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Recode Daily: Tim Cook talks Facebook, data privacy, domestic manufacturing and tech in education

Plus, tech stocks droop for a bunch of reasons — including Trump’s “obsession” with Amazon; and an entrepreneurial magazine for teenage girls.

Apple CEO Tim Cook onstage with Kara Swisher and Chris Hayes at Recode-MSNBC “Revolution” event in Chicago MSNBC

Apple CEO Tim Cook sat down for a rare public interview yesterday, talking with Recode Executive Editor Kara Swisher and MSNBC’s Chris Hayes for a town-hall-like public forum at a Chicago public high school. Pressed on domestic manufacturing of Apple’s top product, Cook explained that “it’s not true” that iPhones aren’t built in the U.S. Yes, the units are assembled in China, but the iPhone’s display glass comes from Kentucky, the FaceID module on the iPhone X is built in Texas, and plants are going up around the country. “Revolution: Apple Changing the World” is scheduled to premiere on MSNBC next Friday, April 6, at 8 pm ET, 5 pm PT. [Dan Frommer / Recode]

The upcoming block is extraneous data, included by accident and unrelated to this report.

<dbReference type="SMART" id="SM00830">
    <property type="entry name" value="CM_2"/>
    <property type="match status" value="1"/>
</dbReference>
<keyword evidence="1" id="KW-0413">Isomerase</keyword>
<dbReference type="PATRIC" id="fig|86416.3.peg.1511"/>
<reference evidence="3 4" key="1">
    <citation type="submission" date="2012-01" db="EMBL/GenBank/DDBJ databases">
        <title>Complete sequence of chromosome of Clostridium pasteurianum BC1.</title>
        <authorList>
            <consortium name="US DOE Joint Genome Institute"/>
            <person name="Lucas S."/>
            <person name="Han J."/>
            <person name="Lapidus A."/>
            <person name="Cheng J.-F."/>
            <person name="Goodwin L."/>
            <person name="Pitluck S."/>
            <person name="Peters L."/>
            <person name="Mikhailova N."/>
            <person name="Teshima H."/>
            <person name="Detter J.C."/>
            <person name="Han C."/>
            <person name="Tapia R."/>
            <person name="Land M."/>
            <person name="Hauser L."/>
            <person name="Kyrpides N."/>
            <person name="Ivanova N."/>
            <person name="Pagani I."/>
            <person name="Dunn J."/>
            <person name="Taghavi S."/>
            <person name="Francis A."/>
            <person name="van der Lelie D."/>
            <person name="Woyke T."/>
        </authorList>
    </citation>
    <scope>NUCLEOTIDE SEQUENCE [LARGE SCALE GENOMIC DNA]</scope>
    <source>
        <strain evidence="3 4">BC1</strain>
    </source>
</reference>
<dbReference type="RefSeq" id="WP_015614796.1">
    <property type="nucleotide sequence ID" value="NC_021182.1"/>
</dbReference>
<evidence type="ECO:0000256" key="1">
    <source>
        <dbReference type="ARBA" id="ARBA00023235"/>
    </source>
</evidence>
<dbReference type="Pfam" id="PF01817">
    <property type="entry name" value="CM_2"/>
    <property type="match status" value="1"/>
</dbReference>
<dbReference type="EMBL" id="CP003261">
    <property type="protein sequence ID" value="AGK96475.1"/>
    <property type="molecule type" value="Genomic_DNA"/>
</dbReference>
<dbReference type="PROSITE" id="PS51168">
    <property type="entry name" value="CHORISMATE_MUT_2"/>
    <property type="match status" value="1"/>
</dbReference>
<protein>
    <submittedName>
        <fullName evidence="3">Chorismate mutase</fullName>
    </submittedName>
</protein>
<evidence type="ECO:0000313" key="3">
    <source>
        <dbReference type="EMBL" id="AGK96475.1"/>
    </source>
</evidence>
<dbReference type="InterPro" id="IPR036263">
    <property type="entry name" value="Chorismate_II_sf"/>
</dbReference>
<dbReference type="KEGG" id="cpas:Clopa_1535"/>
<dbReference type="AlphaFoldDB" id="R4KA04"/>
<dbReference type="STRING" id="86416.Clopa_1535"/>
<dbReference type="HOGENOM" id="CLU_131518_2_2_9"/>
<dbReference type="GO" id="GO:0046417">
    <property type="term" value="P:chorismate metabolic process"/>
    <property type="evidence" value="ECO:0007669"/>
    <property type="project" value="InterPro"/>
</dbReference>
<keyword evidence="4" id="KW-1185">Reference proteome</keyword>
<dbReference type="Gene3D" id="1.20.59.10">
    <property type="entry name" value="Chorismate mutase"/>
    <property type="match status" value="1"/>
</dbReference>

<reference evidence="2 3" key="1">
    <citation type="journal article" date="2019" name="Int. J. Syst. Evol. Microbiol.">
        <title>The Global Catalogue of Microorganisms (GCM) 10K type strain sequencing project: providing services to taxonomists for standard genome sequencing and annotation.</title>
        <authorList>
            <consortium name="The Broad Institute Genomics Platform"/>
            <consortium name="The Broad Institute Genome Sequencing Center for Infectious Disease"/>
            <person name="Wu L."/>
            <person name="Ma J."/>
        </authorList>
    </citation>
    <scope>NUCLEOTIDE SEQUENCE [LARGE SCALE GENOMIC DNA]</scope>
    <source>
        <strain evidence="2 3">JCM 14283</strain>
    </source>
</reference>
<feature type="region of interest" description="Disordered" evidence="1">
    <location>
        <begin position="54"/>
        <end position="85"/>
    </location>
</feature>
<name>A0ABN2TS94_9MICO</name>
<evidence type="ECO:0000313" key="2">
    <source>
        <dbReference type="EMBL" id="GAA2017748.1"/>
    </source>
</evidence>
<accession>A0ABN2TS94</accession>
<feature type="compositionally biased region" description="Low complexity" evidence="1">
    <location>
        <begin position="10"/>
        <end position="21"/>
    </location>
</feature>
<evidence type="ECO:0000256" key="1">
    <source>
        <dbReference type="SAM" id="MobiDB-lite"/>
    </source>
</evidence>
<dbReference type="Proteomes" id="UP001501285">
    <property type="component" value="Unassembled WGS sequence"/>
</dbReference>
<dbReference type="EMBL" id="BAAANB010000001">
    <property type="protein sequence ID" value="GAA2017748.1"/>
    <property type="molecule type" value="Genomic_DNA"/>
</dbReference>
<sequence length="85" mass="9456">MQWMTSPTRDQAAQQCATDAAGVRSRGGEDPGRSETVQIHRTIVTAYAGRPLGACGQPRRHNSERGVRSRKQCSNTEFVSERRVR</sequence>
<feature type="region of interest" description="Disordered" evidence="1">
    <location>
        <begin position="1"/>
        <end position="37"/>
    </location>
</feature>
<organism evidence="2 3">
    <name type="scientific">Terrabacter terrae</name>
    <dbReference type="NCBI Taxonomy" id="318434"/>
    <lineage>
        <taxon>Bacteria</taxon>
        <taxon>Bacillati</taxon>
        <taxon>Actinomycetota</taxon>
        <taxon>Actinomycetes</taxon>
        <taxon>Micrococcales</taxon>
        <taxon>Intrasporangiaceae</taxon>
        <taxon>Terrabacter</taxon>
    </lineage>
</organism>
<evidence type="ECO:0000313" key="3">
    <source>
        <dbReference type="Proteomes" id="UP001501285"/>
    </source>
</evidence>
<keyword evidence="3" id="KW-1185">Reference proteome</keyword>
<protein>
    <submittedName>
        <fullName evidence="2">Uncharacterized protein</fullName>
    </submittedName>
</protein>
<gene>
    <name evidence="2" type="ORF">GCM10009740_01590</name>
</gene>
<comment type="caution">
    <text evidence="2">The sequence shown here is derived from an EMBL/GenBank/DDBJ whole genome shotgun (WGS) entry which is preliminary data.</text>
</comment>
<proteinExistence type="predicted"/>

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Tim Cook also criticized Facebook for its handling of the Cambridge Analytica affair, and doubled down on his call for regulation that would limit Facebook and other companies’ ability to use customer data. Yesterday, Facebook introduced new privacy measures and tools to make it easier for users to see all the personal data it collects about them. Facebook is also cleaning up its data practices, starting with not using data from third-party data aggregators like Experian and Acxiom. [Peter Kafka / Recode]

Wall Street hammered tech stocks, including Amazon, Tesla, Netflix, Facebook, Google and Twitter. Tesla, for instance, plummeted 15 percent after the National Transportation Safety Board said it was investigating a March 23 fatal crash in California. Amazon stock fell 5 percent after a report said that President Trump is “obsessed” with the company, and has a “deep-seated antipathy” toward it. And Facebook stock is at an eight-month low after the Cambridge Analytica data privacy scandal. [Rani Molla / Recode]

There’s suddenly a lot of movement by key executives in the self-driving space. The co-founder of self-driving trucking startup Otto has left Uber — Lior Ron headed the business development side of Uber’s trucking business and was a central figure in Alphabet’s recently settle lawsuit against Uber. And the CTO of GM’s self-driving car company, Cruise, has left after six months. When he worked at Uber, AG Gangadhar had been criticized by whistleblower engineer Susan Fowler for allegedly fostering a work environment that was inhospitable to women. [Johana Bhuiyan / Recode]

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This article originally appeared on Recode.net.